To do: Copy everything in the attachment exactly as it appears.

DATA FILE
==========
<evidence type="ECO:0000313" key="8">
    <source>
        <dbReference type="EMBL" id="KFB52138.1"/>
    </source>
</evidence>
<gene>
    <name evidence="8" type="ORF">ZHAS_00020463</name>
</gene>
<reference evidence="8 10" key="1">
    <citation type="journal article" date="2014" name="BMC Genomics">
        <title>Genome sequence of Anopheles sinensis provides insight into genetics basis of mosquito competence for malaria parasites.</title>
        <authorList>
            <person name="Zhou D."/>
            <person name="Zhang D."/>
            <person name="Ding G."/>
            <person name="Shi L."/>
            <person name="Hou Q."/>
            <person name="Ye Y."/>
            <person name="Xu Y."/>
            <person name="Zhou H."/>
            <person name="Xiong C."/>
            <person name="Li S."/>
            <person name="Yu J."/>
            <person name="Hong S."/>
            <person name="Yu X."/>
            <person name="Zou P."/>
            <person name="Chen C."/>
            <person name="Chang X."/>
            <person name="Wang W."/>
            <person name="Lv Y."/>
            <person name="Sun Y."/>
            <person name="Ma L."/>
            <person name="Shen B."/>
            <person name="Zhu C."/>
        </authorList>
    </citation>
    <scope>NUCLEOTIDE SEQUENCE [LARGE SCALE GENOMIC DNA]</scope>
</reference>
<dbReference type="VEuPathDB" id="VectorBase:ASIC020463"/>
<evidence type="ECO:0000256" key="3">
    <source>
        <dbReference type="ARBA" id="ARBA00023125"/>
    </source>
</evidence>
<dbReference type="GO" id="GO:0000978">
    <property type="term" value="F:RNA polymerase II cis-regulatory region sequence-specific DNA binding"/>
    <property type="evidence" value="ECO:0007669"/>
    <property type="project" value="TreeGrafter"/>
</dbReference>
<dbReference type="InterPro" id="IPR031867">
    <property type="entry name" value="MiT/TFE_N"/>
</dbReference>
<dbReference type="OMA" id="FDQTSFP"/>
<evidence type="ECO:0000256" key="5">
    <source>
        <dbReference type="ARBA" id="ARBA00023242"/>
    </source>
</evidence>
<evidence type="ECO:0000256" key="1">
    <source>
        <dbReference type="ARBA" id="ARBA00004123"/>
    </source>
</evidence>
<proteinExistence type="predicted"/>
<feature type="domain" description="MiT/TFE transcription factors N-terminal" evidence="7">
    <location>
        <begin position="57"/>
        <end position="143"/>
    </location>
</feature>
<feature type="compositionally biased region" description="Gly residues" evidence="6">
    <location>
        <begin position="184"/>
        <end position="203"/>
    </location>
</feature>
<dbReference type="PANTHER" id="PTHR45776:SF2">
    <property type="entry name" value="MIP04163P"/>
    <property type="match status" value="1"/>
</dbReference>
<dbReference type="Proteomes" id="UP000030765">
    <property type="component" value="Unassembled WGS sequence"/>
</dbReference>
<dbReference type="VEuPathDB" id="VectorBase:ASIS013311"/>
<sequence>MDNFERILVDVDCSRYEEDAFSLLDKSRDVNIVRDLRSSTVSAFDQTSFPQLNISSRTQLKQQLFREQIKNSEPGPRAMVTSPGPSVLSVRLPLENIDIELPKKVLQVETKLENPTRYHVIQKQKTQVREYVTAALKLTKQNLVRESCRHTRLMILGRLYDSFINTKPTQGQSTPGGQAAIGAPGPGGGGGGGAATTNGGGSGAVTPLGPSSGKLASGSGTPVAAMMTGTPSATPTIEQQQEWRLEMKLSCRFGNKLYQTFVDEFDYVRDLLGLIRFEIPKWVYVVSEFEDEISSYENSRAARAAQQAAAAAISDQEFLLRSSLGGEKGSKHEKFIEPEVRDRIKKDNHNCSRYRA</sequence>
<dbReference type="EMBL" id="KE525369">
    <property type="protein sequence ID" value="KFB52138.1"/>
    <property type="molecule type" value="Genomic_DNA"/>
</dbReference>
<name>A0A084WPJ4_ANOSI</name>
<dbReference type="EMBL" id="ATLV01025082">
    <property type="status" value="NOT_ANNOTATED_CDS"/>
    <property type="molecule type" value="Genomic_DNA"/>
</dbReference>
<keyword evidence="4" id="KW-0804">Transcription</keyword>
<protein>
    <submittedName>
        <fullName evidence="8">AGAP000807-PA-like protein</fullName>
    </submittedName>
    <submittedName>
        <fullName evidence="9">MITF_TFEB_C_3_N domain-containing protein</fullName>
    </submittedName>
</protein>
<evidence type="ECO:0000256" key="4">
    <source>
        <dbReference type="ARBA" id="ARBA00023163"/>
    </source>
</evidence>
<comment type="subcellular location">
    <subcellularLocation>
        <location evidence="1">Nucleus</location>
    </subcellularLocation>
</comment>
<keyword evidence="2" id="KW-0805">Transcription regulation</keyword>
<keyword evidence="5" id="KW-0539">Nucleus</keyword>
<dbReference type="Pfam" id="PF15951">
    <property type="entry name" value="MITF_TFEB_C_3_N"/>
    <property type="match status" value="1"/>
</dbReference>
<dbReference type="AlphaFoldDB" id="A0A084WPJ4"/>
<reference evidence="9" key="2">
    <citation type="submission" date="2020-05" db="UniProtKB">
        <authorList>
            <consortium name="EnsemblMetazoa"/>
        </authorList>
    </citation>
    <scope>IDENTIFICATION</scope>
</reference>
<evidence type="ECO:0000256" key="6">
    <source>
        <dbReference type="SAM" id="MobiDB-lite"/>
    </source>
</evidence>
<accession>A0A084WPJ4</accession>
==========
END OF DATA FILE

<evidence type="ECO:0000313" key="8">
    <source>
        <dbReference type="EMBL" id="KFB52138.1"/>
    </source>
</evidence>
<gene>
    <name evidence="8" type="ORF">ZHAS_00020463</name>
</gene>
<reference evidence="8 10" key="1">
    <citation type="journal article" date="2014" name="BMC Genomics">
        <title>Genome sequence of Anopheles sinensis provides insight into genetics basis of mosquito competence for malaria parasites.</title>
        <authorList>
            <person name="Zhou D."/>
            <person name="Zhang D."/>
            <person name="Ding G."/>
            <person name="Shi L."/>
            <person name="Hou Q."/>
            <person name="Ye Y."/>
            <person name="Xu Y."/>
            <person name="Zhou H."/>
            <person name="Xiong C."/>
            <person name="Li S."/>
            <person name="Yu J."/>
            <person name="Hong S."/>
            <person name="Yu X."/>
            <person name="Zou P."/>
            <person name="Chen C."/>
            <person name="Chang X."/>
            <person name="Wang W."/>
            <person name="Lv Y."/>
            <person name="Sun Y."/>
            <person name="Ma L."/>
            <person name="Shen B."/>
            <person name="Zhu C."/>
        </authorList>
    </citation>
    <scope>NUCLEOTIDE SEQUENCE [LARGE SCALE GENOMIC DNA]</scope>
</reference>
<dbReference type="VEuPathDB" id="VectorBase:ASIC020463"/>
<evidence type="ECO:0000256" key="3">
    <source>
        <dbReference type="ARBA" id="ARBA00023125"/>
    </source>
</evidence>
<dbReference type="GO" id="GO:0000978">
    <property type="term" value="F:RNA polymerase II cis-regulatory region sequence-specific DNA binding"/>
    <property type="evidence" value="ECO:0007669"/>
    <property type="project" value="TreeGrafter"/>
</dbReference>
<dbReference type="InterPro" id="IPR031867">
    <property type="entry name" value="MiT/TFE_N"/>
</dbReference>
<dbReference type="OMA" id="FDQTSFP"/>
<evidence type="ECO:0000256" key="5">
    <source>
        <dbReference type="ARBA" id="ARBA00023242"/>
    </source>
</evidence>
<evidence type="ECO:0000256" key="1">
    <source>
        <dbReference type="ARBA" id="ARBA00004123"/>
    </source>
</evidence>
<proteinExistence type="predicted"/>
<feature type="domain" description="MiT/TFE transcription factors N-terminal" evidence="7">
    <location>
        <begin position="57"/>
        <end position="143"/>
    </location>
</feature>
<feature type="compositionally biased region" description="Gly residues" evidence="6">
    <location>
        <begin position="184"/>
        <end position="203"/>
    </location>
</feature>
<dbReference type="PANTHER" id="PTHR45776:SF2">
    <property type="entry name" value="MIP04163P"/>
    <property type="match status" value="1"/>
</dbReference>
<dbReference type="Proteomes" id="UP000030765">
    <property type="component" value="Unassembled WGS sequence"/>
</dbReference>
<dbReference type="VEuPathDB" id="VectorBase:ASIS013311"/>
<sequence>MDNFERILVDVDCSRYEEDAFSLLDKSRDVNIVRDLRSSTVSAFDQTSFPQLNISSRTQLKQQLFREQIKNSEPGPRAMVTSPGPSVLSVRLPLENIDIELPKKVLQVETKLENPTRYHVIQKQKTQVREYVTAALKLTKQNLVRESCRHTRLMILGRLYDSFINTKPTQGQSTPGGQAAIGAPGPGGGGGGGAATTNGGGSGAVTPLGPSSGKLASGSGTPVAAMMTGTPSATPTIEQQQEWRLEMKLSCRFGNKLYQTFVDEFDYVRDLLGLIRFEIPKWVYVVSEFEDEISSYENSRAARAAQQAAAAAISDQEFLLRSSLGGEKGSKHEKFIEPEVRDRIKKDNHNCSRYRA</sequence>
<dbReference type="EMBL" id="KE525369">
    <property type="protein sequence ID" value="KFB52138.1"/>
    <property type="molecule type" value="Genomic_DNA"/>
</dbReference>
<name>A0A084WPJ4_ANOSI</name>
<dbReference type="EMBL" id="ATLV01025082">
    <property type="status" value="NOT_ANNOTATED_CDS"/>
    <property type="molecule type" value="Genomic_DNA"/>
</dbReference>
<keyword evidence="4" id="KW-0804">Transcription</keyword>
<protein>
    <submittedName>
        <fullName evidence="8">AGAP000807-PA-like protein</fullName>
    </submittedName>
    <submittedName>
        <fullName evidence="9">MITF_TFEB_C_3_N domain-containing protein</fullName>
    </submittedName>
</protein>
<evidence type="ECO:0000256" key="4">
    <source>
        <dbReference type="ARBA" id="ARBA00023163"/>
    </source>
</evidence>
<comment type="subcellular location">
    <subcellularLocation>
        <location evidence="1">Nucleus</location>
    </subcellularLocation>
</comment>
<keyword evidence="2" id="KW-0805">Transcription regulation</keyword>
<keyword evidence="5" id="KW-0539">Nucleus</keyword>
<dbReference type="Pfam" id="PF15951">
    <property type="entry name" value="MITF_TFEB_C_3_N"/>
    <property type="match status" value="1"/>
</dbReference>
<dbReference type="AlphaFoldDB" id="A0A084WPJ4"/>
<reference evidence="9" key="2">
    <citation type="submission" date="2020-05" db="UniProtKB">
        <authorList>
            <consortium name="EnsemblMetazoa"/>
        </authorList>
    </citation>
    <scope>IDENTIFICATION</scope>
</reference>
<evidence type="ECO:0000256" key="6">
    <source>
        <dbReference type="SAM" id="MobiDB-lite"/>
    </source>
</evidence>
<accession>A0A084WPJ4</accession>